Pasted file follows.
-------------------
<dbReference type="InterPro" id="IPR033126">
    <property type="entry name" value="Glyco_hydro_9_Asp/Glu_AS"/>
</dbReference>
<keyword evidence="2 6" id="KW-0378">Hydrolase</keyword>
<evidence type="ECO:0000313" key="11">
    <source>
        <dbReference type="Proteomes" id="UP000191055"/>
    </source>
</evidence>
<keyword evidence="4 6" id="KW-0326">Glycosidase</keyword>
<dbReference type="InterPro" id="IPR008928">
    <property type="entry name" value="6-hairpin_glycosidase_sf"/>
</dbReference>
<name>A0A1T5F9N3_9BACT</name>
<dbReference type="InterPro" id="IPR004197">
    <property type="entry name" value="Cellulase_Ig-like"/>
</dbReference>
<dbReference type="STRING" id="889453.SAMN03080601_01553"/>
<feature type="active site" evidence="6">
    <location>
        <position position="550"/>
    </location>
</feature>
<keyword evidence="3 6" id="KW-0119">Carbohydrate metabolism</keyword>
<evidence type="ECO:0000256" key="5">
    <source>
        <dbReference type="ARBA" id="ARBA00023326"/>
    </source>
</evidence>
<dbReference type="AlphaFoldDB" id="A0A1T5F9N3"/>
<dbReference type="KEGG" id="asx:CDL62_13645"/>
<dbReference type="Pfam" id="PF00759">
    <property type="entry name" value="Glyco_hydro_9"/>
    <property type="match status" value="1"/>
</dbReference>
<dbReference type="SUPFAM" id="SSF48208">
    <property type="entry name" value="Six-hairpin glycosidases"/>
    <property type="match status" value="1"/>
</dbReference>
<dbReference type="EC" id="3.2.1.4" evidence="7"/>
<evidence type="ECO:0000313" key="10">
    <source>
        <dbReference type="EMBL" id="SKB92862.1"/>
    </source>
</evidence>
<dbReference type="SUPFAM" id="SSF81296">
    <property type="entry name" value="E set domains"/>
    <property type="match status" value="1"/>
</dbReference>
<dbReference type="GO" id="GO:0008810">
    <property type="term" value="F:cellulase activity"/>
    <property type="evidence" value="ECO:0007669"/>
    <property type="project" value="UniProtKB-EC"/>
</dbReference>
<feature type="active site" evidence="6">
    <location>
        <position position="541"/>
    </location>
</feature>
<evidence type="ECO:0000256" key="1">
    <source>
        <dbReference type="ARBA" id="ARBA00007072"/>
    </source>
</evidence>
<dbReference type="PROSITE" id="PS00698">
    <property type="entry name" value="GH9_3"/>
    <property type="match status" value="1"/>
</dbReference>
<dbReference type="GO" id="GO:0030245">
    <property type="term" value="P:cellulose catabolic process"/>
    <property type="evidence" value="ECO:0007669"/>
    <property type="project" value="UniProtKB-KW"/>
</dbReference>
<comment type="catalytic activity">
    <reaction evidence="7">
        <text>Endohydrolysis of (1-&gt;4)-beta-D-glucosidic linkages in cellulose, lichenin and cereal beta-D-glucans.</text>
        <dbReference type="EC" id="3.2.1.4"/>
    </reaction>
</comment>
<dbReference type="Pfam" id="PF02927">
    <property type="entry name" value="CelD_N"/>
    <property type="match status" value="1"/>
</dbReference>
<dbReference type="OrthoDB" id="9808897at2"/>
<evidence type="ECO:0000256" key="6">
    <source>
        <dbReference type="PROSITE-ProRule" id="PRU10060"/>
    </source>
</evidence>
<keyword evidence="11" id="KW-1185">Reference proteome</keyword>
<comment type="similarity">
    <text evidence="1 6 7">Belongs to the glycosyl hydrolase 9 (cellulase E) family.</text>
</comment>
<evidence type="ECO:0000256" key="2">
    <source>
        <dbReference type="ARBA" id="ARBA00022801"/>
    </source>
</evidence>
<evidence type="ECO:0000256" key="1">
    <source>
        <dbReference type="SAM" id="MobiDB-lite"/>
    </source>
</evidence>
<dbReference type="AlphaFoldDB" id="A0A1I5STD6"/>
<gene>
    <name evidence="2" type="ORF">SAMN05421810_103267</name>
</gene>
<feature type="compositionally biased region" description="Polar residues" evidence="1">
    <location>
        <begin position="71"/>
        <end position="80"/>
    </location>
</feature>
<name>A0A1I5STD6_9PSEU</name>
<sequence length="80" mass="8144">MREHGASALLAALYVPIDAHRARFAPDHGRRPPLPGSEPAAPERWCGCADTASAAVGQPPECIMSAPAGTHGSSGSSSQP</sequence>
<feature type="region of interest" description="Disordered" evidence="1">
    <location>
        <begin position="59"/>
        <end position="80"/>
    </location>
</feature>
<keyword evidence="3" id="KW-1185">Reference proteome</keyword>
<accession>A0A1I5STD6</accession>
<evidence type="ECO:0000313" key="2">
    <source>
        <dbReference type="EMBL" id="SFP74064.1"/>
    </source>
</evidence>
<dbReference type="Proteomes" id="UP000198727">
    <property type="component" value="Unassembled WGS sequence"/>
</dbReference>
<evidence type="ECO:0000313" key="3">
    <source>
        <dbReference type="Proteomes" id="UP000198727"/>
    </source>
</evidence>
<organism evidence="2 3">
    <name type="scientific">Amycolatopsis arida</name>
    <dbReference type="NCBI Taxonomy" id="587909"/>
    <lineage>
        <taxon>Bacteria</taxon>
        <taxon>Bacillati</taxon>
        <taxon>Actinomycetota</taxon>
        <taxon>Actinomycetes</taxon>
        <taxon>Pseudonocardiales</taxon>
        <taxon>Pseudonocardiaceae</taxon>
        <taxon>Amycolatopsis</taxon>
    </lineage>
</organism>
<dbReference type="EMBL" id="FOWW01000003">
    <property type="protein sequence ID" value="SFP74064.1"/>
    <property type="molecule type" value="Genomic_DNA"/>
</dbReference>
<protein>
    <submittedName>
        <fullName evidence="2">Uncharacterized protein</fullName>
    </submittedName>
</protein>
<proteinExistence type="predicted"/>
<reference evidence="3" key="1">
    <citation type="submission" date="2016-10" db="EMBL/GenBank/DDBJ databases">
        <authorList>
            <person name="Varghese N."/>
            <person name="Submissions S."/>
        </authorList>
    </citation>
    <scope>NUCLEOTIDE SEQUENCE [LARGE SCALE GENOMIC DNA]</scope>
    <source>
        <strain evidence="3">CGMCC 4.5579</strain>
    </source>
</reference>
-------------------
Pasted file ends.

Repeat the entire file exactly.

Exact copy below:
<dbReference type="InterPro" id="IPR033126">
    <property type="entry name" value="Glyco_hydro_9_Asp/Glu_AS"/>
</dbReference>
<keyword evidence="2 6" id="KW-0378">Hydrolase</keyword>
<evidence type="ECO:0000313" key="11">
    <source>
        <dbReference type="Proteomes" id="UP000191055"/>
    </source>
</evidence>
<keyword evidence="4 6" id="KW-0326">Glycosidase</keyword>
<dbReference type="InterPro" id="IPR008928">
    <property type="entry name" value="6-hairpin_glycosidase_sf"/>
</dbReference>
<name>A0A1T5F9N3_9BACT</name>
<dbReference type="InterPro" id="IPR004197">
    <property type="entry name" value="Cellulase_Ig-like"/>
</dbReference>
<dbReference type="STRING" id="889453.SAMN03080601_01553"/>
<feature type="active site" evidence="6">
    <location>
        <position position="550"/>
    </location>
</feature>
<keyword evidence="3 6" id="KW-0119">Carbohydrate metabolism</keyword>
<evidence type="ECO:0000256" key="5">
    <source>
        <dbReference type="ARBA" id="ARBA00023326"/>
    </source>
</evidence>
<dbReference type="AlphaFoldDB" id="A0A1T5F9N3"/>
<dbReference type="KEGG" id="asx:CDL62_13645"/>
<dbReference type="Pfam" id="PF00759">
    <property type="entry name" value="Glyco_hydro_9"/>
    <property type="match status" value="1"/>
</dbReference>
<dbReference type="SUPFAM" id="SSF48208">
    <property type="entry name" value="Six-hairpin glycosidases"/>
    <property type="match status" value="1"/>
</dbReference>
<dbReference type="EC" id="3.2.1.4" evidence="7"/>
<evidence type="ECO:0000313" key="10">
    <source>
        <dbReference type="EMBL" id="SKB92862.1"/>
    </source>
</evidence>
<dbReference type="SUPFAM" id="SSF81296">
    <property type="entry name" value="E set domains"/>
    <property type="match status" value="1"/>
</dbReference>
<dbReference type="GO" id="GO:0008810">
    <property type="term" value="F:cellulase activity"/>
    <property type="evidence" value="ECO:0007669"/>
    <property type="project" value="UniProtKB-EC"/>
</dbReference>
<feature type="active site" evidence="6">
    <location>
        <position position="541"/>
    </location>
</feature>
<evidence type="ECO:0000256" key="1">
    <source>
        <dbReference type="ARBA" id="ARBA00007072"/>
    </source>
</evidence>
<dbReference type="PROSITE" id="PS00698">
    <property type="entry name" value="GH9_3"/>
    <property type="match status" value="1"/>
</dbReference>
<dbReference type="GO" id="GO:0030245">
    <property type="term" value="P:cellulose catabolic process"/>
    <property type="evidence" value="ECO:0007669"/>
    <property type="project" value="UniProtKB-KW"/>
</dbReference>
<comment type="catalytic activity">
    <reaction evidence="7">
        <text>Endohydrolysis of (1-&gt;4)-beta-D-glucosidic linkages in cellulose, lichenin and cereal beta-D-glucans.</text>
        <dbReference type="EC" id="3.2.1.4"/>
    </reaction>
</comment>
<dbReference type="Pfam" id="PF02927">
    <property type="entry name" value="CelD_N"/>
    <property type="match status" value="1"/>
</dbReference>
<dbReference type="OrthoDB" id="9808897at2"/>
<evidence type="ECO:0000256" key="6">
    <source>
        <dbReference type="PROSITE-ProRule" id="PRU10060"/>
    </source>
</evidence>
<keyword evidence="11" id="KW-1185">Reference proteome</keyword>
<comment type="similarity">
    <text evidence="1 6 7">Belongs to the glycosyl hydrolase 9 (cellulase E) family.</text>
</comment>
<evidence type="ECO:0000256" key="2">
    <source>
        <dbReference type="ARBA" id="ARBA00022801"/>
    </source>
</evidence>
<evidence type="ECO:0000256" key="1">
    <source>
        <dbReference type="SAM" id="MobiDB-lite"/>
    </source>
</evidence>
<dbReference type="AlphaFoldDB" id="A0A1I5STD6"/>
<gene>
    <name evidence="2" type="ORF">SAMN05421810_103267</name>
</gene>
<feature type="compositionally biased region" description="Polar residues" evidence="1">
    <location>
        <begin position="71"/>
        <end position="80"/>
    </location>
</feature>
<name>A0A1I5STD6_9PSEU</name>
<sequence length="80" mass="8144">MREHGASALLAALYVPIDAHRARFAPDHGRRPPLPGSEPAAPERWCGCADTASAAVGQPPECIMSAPAGTHGSSGSSSQP</sequence>
<feature type="region of interest" description="Disordered" evidence="1">
    <location>
        <begin position="59"/>
        <end position="80"/>
    </location>
</feature>
<keyword evidence="3" id="KW-1185">Reference proteome</keyword>
<accession>A0A1I5STD6</accession>
<evidence type="ECO:0000313" key="2">
    <source>
        <dbReference type="EMBL" id="SFP74064.1"/>
    </source>
</evidence>
<dbReference type="Proteomes" id="UP000198727">
    <property type="component" value="Unassembled WGS sequence"/>
</dbReference>
<evidence type="ECO:0000313" key="3">
    <source>
        <dbReference type="Proteomes" id="UP000198727"/>
    </source>
</evidence>
<organism evidence="2 3">
    <name type="scientific">Amycolatopsis arida</name>
    <dbReference type="NCBI Taxonomy" id="587909"/>
    <lineage>
        <taxon>Bacteria</taxon>
        <taxon>Bacillati</taxon>
        <taxon>Actinomycetota</taxon>
        <taxon>Actinomycetes</taxon>
        <taxon>Pseudonocardiales</taxon>
        <taxon>Pseudonocardiaceae</taxon>
        <taxon>Amycolatopsis</taxon>
    </lineage>
</organism>
<dbReference type="EMBL" id="FOWW01000003">
    <property type="protein sequence ID" value="SFP74064.1"/>
    <property type="molecule type" value="Genomic_DNA"/>
</dbReference>
<protein>
    <submittedName>
        <fullName evidence="2">Uncharacterized protein</fullName>
    </submittedName>
</protein>
<proteinExistence type="predicted"/>
<reference evidence="3" key="1">
    <citation type="submission" date="2016-10" db="EMBL/GenBank/DDBJ databases">
        <authorList>
            <person name="Varghese N."/>
            <person name="Submissions S."/>
        </authorList>
    </citation>
    <scope>NUCLEOTIDE SEQUENCE [LARGE SCALE GENOMIC DNA]</scope>
    <source>
        <strain evidence="3">CGMCC 4.5579</strain>
    </source>
</reference>